Pricing for Profit: A Beginner’s Guide


Your product and service’s price is a vehicle for achieving broader business goals – such as increasing sales volumes, profits, stabilizing revenue, securing a market share, or boosting cash flow. Thus, pricing is important for your future. In this post, we provide five types of pricing you can consider for your product – what will you choose?

1.Premium Pricing

High or luxury pricing is usually chosen by brands that maintain their identity around quality or exclusivity. Here, the pricing itself serves as a key differentiator of the product to the audience – who reason that because it is high, the product is worth it. Another time to consider high pricing would be in the case of limited stock (for example, fashion collection drops such as Nike).

2. Competitive/Medium Pricing

The mid-price model is what the ‘everyman’ would prefer. In this case, you take a high-quality product and somewhat lower the price in return for deeper market penetration and more target audiences. If the price is too low, otherwise you will not be able to achieve your level of quality. This pricing is most common with mass-market goods.

3. Low Pricing

Low pricing takes the demand curve seriously and assumes that if the price drops drastically, the demand will increase proportionately. Low or economy pricing is usually chosen by discount or value brands who want to make high demand profitable. These products typically carry minimal branding, marketing and a “no-fuss” approach.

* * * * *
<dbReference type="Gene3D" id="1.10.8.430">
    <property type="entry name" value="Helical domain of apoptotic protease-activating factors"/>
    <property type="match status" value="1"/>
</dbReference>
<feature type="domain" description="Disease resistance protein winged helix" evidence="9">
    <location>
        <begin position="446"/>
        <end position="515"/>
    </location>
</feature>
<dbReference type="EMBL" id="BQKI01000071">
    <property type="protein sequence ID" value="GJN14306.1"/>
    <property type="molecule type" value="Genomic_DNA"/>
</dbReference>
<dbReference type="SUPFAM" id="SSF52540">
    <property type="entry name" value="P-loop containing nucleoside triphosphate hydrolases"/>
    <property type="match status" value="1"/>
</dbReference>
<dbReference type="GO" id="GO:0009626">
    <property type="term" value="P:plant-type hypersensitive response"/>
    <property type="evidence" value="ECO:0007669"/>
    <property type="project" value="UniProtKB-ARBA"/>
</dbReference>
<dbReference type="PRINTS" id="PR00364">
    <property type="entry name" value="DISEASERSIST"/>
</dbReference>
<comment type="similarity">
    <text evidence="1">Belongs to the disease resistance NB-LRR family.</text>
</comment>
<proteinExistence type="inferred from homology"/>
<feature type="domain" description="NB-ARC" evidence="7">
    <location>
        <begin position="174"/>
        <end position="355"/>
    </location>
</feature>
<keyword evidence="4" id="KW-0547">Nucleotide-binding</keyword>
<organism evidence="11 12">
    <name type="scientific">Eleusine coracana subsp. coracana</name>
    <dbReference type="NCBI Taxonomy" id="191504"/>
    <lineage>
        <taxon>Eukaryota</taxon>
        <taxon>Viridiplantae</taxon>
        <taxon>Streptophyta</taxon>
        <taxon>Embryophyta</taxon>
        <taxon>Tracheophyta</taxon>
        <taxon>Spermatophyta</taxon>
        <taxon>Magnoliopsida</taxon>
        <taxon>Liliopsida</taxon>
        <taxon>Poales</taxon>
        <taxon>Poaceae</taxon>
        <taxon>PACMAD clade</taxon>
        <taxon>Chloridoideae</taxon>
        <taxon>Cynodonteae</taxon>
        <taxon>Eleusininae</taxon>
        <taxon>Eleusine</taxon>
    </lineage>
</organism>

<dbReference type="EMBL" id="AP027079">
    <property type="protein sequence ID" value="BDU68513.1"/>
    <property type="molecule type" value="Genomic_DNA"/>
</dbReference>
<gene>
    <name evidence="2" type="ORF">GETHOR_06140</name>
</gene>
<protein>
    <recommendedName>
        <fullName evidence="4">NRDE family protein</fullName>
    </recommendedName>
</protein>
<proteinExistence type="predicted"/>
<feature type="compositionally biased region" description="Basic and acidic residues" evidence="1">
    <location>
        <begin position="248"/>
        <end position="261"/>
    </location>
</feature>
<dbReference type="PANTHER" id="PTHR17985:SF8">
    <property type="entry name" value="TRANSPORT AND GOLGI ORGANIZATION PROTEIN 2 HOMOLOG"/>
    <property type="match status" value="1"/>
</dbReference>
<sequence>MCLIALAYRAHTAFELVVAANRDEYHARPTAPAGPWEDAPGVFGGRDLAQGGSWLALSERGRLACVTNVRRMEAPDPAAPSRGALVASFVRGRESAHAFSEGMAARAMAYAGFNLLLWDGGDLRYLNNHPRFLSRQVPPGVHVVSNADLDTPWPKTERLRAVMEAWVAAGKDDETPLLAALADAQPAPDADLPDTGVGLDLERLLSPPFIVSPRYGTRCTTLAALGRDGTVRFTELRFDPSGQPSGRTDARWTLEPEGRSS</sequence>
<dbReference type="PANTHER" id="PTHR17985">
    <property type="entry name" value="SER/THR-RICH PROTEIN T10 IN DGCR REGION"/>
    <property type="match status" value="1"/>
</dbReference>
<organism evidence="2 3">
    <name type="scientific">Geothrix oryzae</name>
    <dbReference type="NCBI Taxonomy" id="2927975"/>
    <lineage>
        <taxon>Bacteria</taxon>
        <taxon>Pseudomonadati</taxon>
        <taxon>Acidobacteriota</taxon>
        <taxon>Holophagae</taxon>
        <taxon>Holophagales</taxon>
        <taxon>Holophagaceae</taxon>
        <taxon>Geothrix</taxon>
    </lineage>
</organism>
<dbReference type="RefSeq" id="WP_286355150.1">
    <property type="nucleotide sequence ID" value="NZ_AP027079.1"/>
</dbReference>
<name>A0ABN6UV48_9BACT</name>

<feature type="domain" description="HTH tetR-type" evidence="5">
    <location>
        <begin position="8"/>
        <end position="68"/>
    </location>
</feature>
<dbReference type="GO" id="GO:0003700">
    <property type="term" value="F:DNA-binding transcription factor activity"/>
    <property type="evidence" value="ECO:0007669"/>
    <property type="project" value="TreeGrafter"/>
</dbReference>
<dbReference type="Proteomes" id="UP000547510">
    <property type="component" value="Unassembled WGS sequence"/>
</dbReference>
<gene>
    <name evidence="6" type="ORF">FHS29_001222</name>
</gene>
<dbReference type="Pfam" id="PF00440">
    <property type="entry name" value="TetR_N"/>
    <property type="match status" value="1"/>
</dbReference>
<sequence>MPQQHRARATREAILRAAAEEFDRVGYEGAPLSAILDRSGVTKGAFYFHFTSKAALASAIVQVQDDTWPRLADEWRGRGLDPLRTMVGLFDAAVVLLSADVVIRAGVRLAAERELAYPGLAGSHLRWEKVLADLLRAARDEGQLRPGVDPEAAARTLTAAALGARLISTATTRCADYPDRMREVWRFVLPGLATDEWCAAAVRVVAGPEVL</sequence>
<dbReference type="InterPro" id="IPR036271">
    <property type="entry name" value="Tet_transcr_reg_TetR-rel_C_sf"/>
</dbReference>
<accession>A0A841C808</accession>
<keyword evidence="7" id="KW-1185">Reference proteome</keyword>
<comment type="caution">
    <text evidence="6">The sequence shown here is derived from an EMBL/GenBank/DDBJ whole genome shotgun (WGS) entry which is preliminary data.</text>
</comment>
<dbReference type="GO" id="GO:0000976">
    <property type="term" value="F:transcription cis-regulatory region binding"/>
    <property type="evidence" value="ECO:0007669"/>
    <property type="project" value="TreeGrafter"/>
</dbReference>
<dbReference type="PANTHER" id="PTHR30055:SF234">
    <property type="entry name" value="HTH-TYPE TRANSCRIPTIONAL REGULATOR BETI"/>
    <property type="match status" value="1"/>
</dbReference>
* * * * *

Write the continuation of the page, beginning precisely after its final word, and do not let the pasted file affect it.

4. Price Skimming

Price skimming combines the medium and premium pricing strategies. What happens is that a brand rolls out a new product range at a high price point by creating hype around the launch. Influencers and early adopters would be willing to pay high to get it first. Later, the prices are scaled back down to a mid-range point to bring more mass appeal and keep sales volumes high. Price skimming is common with electronic goods, apparel, and consumer goods.

5. Price Penetration 

 Penetration is the opposite of skimming. Here, products start off at budget prices and increase towards the medium pricing in some time. The period of time that it takes to lower varies from product to product, though most products make it happen within the end of the first sales week.

The Price is Right

Raising prices can boost profits but also hurt consumer demand, so find a neat compromise for your product. A robust pricing strategy needs to take all this into account.  The Bumblebee Branding Company in Chennai, India, can help you prepare a pricing strategy.

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